Each week our pictures make front covers of magazines and newspapers around the globe. In this series, we ask the photographers for the story behind their leading shots. 

Germany was celebrating the 25th anniversary of the fall of the Berlin Wall over the weekend, and the events culminated in a spectacular show at the Brandenburg Gate.

The highlight was a light installation in which 6,800 balloons were tethered to lamps along a 15km route that the Berlin Wall once occupied zigzagging right through the middle of the city. Built in 1961 by the communist authorities of East Berlin, the Wall prevented East Germans from fleeing west and at least 136 people died while trying to escape until the Wall opened up in 1989 following mass protests and the erosion of communist authority.

The balloons were meant to represent the Wall, and in a domino-like sequence they were going to be released into the air as a symbolic way to illustrate the Wall’s dissolution. The release was of course going to be the main picture, and I was a bit nervous because I knew that the balloons would rise fast and that I would only have a few seconds to get a strong image. I stood on a press podium opposite the Brandenburg Gate with one camera coupled to a remote trigger on a tripod and a second camera in my hands. Of course, there were plenty of other photographers on that podium, many of whom had set up remote cameras on a tree-like structure behind me.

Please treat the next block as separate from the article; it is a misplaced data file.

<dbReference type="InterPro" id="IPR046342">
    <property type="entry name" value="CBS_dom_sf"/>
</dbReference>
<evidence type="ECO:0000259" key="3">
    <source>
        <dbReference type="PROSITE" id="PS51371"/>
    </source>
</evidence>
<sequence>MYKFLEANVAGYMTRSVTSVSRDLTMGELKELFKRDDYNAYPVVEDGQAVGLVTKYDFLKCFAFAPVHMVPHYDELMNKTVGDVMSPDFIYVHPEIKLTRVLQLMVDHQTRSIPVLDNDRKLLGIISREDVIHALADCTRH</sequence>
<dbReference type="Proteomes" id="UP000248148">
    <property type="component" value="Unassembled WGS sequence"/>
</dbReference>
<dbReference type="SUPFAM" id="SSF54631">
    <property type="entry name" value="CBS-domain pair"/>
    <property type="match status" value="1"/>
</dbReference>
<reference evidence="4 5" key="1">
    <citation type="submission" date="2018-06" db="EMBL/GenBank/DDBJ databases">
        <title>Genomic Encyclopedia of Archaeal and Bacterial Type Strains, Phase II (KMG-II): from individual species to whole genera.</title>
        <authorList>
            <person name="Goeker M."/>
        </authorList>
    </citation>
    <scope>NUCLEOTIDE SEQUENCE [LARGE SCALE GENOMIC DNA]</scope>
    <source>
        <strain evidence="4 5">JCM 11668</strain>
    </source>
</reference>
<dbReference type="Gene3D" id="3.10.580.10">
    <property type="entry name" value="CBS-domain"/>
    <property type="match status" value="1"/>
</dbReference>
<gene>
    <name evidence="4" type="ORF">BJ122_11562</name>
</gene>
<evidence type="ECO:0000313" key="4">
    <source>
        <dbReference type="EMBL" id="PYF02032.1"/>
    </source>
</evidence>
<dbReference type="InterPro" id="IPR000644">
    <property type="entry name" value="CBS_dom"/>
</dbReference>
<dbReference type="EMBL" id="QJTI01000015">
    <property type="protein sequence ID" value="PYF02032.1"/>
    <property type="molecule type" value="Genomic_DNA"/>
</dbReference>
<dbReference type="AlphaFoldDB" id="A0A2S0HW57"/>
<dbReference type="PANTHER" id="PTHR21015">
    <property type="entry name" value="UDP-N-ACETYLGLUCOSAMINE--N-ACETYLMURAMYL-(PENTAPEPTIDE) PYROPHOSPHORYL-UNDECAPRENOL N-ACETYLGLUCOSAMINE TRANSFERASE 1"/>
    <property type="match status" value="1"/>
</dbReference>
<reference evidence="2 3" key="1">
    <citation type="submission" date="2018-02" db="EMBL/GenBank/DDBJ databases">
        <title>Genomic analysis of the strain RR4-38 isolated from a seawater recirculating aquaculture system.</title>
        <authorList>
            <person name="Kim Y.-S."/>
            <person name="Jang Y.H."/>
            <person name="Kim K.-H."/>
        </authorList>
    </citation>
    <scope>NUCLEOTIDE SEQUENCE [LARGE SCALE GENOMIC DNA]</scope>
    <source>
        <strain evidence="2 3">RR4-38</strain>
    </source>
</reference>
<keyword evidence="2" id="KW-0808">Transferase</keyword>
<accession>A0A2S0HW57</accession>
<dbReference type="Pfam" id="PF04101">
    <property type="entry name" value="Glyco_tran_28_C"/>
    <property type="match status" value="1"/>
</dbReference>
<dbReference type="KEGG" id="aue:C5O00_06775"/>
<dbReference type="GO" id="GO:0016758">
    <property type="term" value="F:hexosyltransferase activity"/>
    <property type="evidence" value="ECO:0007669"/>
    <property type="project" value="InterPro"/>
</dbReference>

Why did my picture get such good play? I think it came down to three factors: I had a central spot from which to shoot, I had a fast internet connection and I had a simple set up, meaning I had full control of the camera’s functions and a streamlined procedure for moving the pictures. I would be sending via “direct ingest,” meaning my pictures would go directly to clients and not even go through the Getty Images London desk. This was an evening event; hence deadlines were tight and plenty of newspapers would go with the first strong image that arrived. The balloons went up; I shot about a dozen frames, and within two minutes I had a first set of photos out to clients. And bingo, four German newspaper fronts the next day!





See more pictures from the anniversary of the fall of the Berlin Wall